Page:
Tolkien’s dwarves are hardly the only Jews in The Hobbit

Last week, Bambi; this week, in honor of the release of The Desolation of Smaug, dwarves.

They’re Jewish, didn’t you know?

An article published Wednesday in the Times of Israel draws various parallels between Tolkien’s dwarves and Jews:

According to Tolkien scholar John Rateliff, author of a two-volume “Hobbit” history published in 2007, Tolkien drew inspiration from Hebrew texts and Jewish history when developing the dwarves. As craftsmen exiled from a bountiful homeland, the dwarves spoke both the language of their adopted nations and – among themselves – a Hebrew-influenced tongue developed by Tolkien.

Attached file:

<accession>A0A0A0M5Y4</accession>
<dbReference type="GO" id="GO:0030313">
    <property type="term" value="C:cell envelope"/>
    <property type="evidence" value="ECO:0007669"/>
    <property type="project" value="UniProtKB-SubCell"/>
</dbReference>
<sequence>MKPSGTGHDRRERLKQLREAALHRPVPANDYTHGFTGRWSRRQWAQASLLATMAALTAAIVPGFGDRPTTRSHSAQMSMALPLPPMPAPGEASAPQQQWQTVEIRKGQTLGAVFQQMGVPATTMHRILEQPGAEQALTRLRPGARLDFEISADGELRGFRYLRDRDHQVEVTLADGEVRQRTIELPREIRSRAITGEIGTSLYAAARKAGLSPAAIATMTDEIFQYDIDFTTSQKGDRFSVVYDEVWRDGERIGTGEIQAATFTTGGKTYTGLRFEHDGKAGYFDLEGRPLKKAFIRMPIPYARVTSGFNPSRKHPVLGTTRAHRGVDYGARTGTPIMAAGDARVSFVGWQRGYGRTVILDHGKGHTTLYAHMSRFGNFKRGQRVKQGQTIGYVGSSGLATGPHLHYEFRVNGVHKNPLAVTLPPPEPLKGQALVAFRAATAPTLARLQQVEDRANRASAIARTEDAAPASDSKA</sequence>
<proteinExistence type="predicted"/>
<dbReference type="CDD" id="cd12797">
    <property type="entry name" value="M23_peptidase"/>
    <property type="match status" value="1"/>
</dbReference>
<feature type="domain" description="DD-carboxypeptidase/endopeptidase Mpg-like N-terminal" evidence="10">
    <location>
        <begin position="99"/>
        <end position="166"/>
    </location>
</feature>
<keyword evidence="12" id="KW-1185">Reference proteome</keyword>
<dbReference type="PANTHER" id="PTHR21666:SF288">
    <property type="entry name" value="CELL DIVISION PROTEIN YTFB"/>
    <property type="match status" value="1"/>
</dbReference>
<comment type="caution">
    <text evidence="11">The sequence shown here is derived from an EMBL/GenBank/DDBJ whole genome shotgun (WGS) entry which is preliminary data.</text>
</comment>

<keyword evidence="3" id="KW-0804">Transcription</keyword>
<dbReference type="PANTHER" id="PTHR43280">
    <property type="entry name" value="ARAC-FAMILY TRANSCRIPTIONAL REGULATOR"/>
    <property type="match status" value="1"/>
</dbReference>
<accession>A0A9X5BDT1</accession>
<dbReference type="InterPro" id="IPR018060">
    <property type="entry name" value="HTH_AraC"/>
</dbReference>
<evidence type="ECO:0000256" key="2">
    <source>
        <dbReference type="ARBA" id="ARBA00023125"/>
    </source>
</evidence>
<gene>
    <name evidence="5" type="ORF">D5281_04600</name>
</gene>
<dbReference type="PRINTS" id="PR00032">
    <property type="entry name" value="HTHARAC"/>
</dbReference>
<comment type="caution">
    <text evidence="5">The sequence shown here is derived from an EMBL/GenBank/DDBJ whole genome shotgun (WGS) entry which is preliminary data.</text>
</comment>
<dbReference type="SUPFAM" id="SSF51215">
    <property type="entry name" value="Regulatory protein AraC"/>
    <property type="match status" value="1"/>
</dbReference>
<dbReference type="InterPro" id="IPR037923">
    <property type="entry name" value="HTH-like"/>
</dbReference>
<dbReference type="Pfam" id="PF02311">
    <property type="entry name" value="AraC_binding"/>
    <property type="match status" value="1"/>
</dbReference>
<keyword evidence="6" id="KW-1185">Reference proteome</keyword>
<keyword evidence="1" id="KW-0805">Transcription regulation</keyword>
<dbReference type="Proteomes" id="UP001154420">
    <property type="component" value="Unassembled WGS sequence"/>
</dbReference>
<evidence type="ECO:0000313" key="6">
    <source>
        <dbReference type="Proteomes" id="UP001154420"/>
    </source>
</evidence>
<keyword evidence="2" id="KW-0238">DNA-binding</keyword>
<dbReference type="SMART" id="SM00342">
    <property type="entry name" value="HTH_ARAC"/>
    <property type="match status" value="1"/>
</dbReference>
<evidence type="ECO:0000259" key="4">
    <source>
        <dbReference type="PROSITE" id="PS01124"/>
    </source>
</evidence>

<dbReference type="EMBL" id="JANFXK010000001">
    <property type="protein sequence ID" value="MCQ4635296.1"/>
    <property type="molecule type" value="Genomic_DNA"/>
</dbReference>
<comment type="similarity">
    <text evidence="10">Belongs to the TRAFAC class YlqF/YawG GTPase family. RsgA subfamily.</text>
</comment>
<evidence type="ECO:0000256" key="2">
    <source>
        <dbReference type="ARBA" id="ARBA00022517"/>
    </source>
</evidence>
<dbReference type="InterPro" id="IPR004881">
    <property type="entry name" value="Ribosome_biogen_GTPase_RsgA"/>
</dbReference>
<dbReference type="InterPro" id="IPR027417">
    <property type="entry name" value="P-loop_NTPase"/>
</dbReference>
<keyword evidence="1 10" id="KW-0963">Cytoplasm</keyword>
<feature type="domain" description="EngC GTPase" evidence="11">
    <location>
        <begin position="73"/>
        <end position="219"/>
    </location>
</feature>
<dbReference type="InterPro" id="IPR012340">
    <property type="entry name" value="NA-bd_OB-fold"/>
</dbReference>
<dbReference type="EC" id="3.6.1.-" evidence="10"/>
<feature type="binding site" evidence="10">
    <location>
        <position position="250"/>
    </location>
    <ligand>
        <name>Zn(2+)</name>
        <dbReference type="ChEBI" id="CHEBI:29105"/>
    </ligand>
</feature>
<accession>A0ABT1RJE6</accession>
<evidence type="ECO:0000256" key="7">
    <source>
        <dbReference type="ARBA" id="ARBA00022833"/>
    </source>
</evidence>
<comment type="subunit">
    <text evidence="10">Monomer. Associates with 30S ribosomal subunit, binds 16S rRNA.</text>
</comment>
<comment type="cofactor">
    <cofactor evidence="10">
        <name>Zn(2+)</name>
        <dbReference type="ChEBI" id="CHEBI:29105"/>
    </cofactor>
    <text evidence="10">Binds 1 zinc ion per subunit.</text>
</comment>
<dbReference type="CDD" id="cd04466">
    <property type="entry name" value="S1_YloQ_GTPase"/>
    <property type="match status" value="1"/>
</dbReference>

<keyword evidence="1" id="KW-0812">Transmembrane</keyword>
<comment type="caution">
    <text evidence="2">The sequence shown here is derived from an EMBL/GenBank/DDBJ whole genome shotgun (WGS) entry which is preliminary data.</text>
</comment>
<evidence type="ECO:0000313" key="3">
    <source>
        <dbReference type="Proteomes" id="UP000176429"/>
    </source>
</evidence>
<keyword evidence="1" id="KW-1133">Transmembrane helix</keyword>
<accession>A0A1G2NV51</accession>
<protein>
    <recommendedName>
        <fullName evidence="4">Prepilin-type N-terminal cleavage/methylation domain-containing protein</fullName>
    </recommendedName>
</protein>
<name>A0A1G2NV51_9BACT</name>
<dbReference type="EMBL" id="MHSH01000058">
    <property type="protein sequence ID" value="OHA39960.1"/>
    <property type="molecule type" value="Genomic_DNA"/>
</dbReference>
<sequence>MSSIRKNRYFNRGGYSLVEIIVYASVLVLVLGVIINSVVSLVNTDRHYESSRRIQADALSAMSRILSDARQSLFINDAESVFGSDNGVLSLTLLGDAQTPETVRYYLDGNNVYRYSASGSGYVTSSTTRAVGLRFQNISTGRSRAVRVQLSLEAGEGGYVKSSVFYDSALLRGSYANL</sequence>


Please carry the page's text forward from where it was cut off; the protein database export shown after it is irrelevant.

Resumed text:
Though Tolkien’s dwarves remember their traumatic past with mournful songs, most are assimilated and ambivalent about reclaiming Erebor, their lost country. Back at the Lonely Mountain, hidden somewhere beneath the dragon Smaug’s treasure mound, there’s a self-glowing “Arkenstone” gem, called “the heart of the mountain.”

The divinely inspired Arkenstone — say some observers — represents the Ark of the Covenant, with the Lonely Mountain standing in for Jerusalem’s Temple Mount.

It’s not difficult to see somewhat further resemblance: short people, long beards, like to sing…

But I would suggest there’s one other character in The Hobbit who has at least as much in common with the Jewish people as do dwarves. Hint: he loves the money, and he has the claw:

Smaug

Disclaimer: This post might not make sense unless you click on that very last link.

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